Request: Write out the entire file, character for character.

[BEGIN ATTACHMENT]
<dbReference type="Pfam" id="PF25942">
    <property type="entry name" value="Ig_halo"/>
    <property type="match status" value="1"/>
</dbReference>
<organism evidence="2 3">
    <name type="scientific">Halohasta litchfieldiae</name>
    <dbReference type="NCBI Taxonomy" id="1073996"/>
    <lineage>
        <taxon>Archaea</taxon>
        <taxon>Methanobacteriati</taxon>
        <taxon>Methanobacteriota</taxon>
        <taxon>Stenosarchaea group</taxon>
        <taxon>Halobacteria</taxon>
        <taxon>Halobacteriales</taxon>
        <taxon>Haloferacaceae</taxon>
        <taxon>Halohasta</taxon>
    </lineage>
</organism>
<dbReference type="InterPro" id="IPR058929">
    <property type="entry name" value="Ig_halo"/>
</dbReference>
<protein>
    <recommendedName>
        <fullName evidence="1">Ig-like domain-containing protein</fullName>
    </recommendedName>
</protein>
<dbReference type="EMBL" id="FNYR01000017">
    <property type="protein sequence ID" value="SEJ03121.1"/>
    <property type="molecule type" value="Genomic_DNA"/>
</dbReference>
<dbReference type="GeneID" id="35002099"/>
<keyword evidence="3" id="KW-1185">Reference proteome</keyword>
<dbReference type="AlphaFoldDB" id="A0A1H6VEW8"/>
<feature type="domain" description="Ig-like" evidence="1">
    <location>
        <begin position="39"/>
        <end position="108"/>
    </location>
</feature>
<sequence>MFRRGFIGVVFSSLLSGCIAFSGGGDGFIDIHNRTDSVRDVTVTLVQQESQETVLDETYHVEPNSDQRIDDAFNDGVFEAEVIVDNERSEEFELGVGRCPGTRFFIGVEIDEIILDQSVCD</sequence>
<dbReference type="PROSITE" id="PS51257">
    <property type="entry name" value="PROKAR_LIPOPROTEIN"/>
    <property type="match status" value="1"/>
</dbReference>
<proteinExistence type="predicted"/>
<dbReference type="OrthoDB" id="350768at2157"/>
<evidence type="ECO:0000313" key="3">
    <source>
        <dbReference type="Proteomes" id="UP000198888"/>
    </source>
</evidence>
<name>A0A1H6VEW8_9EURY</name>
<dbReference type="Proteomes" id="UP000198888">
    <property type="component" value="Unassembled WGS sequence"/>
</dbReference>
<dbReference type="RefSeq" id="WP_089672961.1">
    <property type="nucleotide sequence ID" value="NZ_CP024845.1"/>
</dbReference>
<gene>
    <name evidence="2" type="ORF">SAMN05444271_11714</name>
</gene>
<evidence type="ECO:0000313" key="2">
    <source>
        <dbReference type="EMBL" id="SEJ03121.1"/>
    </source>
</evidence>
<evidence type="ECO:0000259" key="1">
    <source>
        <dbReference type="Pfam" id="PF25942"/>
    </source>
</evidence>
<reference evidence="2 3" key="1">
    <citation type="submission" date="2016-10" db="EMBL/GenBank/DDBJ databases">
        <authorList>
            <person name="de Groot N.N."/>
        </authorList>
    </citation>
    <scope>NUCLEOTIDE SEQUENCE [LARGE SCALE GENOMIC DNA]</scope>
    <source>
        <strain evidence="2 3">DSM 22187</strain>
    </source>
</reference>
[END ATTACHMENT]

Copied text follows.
<dbReference type="Pfam" id="PF25942">
    <property type="entry name" value="Ig_halo"/>
    <property type="match status" value="1"/>
</dbReference>
<organism evidence="2 3">
    <name type="scientific">Halohasta litchfieldiae</name>
    <dbReference type="NCBI Taxonomy" id="1073996"/>
    <lineage>
        <taxon>Archaea</taxon>
        <taxon>Methanobacteriati</taxon>
        <taxon>Methanobacteriota</taxon>
        <taxon>Stenosarchaea group</taxon>
        <taxon>Halobacteria</taxon>
        <taxon>Halobacteriales</taxon>
        <taxon>Haloferacaceae</taxon>
        <taxon>Halohasta</taxon>
    </lineage>
</organism>
<dbReference type="InterPro" id="IPR058929">
    <property type="entry name" value="Ig_halo"/>
</dbReference>
<protein>
    <recommendedName>
        <fullName evidence="1">Ig-like domain-containing protein</fullName>
    </recommendedName>
</protein>
<dbReference type="EMBL" id="FNYR01000017">
    <property type="protein sequence ID" value="SEJ03121.1"/>
    <property type="molecule type" value="Genomic_DNA"/>
</dbReference>
<dbReference type="GeneID" id="35002099"/>
<keyword evidence="3" id="KW-1185">Reference proteome</keyword>
<dbReference type="AlphaFoldDB" id="A0A1H6VEW8"/>
<feature type="domain" description="Ig-like" evidence="1">
    <location>
        <begin position="39"/>
        <end position="108"/>
    </location>
</feature>
<sequence>MFRRGFIGVVFSSLLSGCIAFSGGGDGFIDIHNRTDSVRDVTVTLVQQESQETVLDETYHVEPNSDQRIDDAFNDGVFEAEVIVDNERSEEFELGVGRCPGTRFFIGVEIDEIILDQSVCD</sequence>
<dbReference type="PROSITE" id="PS51257">
    <property type="entry name" value="PROKAR_LIPOPROTEIN"/>
    <property type="match status" value="1"/>
</dbReference>
<proteinExistence type="predicted"/>
<dbReference type="OrthoDB" id="350768at2157"/>
<evidence type="ECO:0000313" key="3">
    <source>
        <dbReference type="Proteomes" id="UP000198888"/>
    </source>
</evidence>
<name>A0A1H6VEW8_9EURY</name>
<dbReference type="Proteomes" id="UP000198888">
    <property type="component" value="Unassembled WGS sequence"/>
</dbReference>
<dbReference type="RefSeq" id="WP_089672961.1">
    <property type="nucleotide sequence ID" value="NZ_CP024845.1"/>
</dbReference>
<gene>
    <name evidence="2" type="ORF">SAMN05444271_11714</name>
</gene>
<evidence type="ECO:0000313" key="2">
    <source>
        <dbReference type="EMBL" id="SEJ03121.1"/>
    </source>
</evidence>
<evidence type="ECO:0000259" key="1">
    <source>
        <dbReference type="Pfam" id="PF25942"/>
    </source>
</evidence>
<reference evidence="2 3" key="1">
    <citation type="submission" date="2016-10" db="EMBL/GenBank/DDBJ databases">
        <authorList>
            <person name="de Groot N.N."/>
        </authorList>
    </citation>
    <scope>NUCLEOTIDE SEQUENCE [LARGE SCALE GENOMIC DNA]</scope>
    <source>
        <strain evidence="2 3">DSM 22187</strain>
    </source>
</reference>